Chetty and his team came up with these results by linking patent applications in the U.S. between 1996 and 2014 to federal income tax returns to create a dataset of 1.2 million inventors. (The study uses patents as a way to measure an individual’s contribution to innovation.) They tracked inventors’ lives from birth to adulthood to determine who becomes an inventor. They then linked data on math test scores from third to eighth grade from children who attended New York City public schools to see if the differences in who got a patent could be related to innate ability (they aren’t). They then showed that children who grew up in commuting zones with higher patent rates are “significantly” more likely to become inventors than children who did not. They also showed that children from both low-income and high-income families who attend universities like MIT go on to patent at relatively similar rates, suggesting that it’s factors in a child’s earlier life that determine whether they go on to patent.
This follows on earlier research from the Equality of Opportunity project that shows that growing up in an impoverished area can hurt a child’s chances of achieving many of the pieces of the American Dream. Living in certain neighborhoods makes it less likely that a child will attend college, that they’ll earn more than their parents did, and that they’ll postpone having children until they marry.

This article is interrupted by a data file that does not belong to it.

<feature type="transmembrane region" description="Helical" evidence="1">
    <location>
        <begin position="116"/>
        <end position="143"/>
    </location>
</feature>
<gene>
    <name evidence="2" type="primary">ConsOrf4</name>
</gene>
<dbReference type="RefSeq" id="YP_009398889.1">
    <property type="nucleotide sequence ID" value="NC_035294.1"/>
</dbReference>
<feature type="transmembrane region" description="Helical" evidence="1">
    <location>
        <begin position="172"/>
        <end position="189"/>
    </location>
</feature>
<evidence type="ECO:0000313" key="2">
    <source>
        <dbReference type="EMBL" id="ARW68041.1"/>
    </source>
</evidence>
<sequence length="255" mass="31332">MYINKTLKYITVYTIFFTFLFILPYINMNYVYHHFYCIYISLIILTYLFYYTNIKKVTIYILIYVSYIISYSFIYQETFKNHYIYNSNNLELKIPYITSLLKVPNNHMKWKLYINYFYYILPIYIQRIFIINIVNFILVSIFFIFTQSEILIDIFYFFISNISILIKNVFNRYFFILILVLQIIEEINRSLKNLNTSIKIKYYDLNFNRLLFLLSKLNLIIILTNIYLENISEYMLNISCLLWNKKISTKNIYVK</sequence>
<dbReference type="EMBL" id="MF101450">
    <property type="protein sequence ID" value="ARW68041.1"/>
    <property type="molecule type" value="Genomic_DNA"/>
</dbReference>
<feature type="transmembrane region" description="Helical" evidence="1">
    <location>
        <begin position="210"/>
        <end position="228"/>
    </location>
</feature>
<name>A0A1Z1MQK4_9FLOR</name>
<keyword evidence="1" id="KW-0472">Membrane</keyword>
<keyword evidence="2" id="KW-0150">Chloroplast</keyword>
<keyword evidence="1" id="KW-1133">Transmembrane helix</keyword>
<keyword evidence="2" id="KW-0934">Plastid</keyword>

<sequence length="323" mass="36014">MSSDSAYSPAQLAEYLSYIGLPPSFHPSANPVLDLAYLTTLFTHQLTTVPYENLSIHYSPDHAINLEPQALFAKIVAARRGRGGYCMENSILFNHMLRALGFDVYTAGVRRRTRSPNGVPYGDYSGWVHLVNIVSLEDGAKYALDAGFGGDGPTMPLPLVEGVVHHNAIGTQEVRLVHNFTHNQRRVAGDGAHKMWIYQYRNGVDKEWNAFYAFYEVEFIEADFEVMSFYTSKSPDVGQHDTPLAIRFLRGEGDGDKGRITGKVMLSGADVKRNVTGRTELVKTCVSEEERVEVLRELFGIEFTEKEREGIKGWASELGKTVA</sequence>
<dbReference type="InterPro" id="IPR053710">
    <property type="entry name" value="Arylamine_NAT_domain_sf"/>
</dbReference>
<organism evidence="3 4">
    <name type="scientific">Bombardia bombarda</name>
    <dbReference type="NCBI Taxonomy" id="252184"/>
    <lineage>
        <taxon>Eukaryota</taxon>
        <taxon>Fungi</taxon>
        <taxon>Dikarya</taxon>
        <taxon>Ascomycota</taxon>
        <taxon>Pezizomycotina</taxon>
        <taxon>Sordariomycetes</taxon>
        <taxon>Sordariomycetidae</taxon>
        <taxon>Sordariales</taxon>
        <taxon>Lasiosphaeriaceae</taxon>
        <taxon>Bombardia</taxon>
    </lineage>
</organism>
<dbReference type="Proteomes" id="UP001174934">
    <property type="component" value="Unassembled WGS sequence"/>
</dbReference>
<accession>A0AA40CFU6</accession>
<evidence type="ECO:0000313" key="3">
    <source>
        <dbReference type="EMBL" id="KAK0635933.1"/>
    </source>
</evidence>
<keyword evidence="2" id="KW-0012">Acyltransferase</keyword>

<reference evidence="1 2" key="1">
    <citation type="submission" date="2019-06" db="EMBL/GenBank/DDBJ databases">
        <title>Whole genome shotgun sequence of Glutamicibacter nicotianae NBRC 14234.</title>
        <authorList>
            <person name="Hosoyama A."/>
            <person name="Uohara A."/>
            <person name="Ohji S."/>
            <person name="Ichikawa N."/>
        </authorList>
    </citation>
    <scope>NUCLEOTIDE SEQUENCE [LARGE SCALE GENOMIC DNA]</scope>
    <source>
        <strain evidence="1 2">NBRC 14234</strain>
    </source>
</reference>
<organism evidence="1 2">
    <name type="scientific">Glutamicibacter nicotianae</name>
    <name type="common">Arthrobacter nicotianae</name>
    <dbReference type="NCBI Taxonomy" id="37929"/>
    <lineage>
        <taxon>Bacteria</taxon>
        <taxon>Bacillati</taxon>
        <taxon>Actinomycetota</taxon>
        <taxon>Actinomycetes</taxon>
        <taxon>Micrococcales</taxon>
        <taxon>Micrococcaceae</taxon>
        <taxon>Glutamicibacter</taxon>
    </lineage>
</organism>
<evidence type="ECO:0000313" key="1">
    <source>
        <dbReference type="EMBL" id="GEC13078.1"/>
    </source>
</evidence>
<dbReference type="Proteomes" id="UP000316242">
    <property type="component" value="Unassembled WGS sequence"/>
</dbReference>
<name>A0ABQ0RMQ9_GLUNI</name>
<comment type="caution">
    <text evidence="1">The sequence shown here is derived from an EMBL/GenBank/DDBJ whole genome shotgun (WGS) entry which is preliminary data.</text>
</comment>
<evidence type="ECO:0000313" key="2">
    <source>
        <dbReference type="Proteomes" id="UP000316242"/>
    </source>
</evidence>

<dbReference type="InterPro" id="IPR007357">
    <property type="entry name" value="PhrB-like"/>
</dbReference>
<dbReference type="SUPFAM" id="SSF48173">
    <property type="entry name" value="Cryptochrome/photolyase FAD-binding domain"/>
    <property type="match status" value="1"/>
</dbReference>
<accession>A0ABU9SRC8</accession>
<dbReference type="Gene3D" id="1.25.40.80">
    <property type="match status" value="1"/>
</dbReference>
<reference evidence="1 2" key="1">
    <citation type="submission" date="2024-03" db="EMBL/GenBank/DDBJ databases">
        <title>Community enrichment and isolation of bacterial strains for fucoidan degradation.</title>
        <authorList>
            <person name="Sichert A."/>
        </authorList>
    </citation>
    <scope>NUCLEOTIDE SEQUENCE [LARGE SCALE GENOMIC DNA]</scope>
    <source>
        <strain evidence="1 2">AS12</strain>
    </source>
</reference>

This paper’s results suggest that policies that increase exposure to innovation childhood could go a long way in stimulating economic growth. Internships or mentorship programs could link children interested in math and science with innovators, for example, which might make them more likely to pursue careers in that field. Integration could also help—if children have exposure to more types of people, the people they think of as their peer group changes, and they might be more likely to pursue a career that is dominated by people who don’t look like them. That will help them succeed individually, and it could have a positive effect on the economy as a whole.
This post originally appeared on The Atlantic.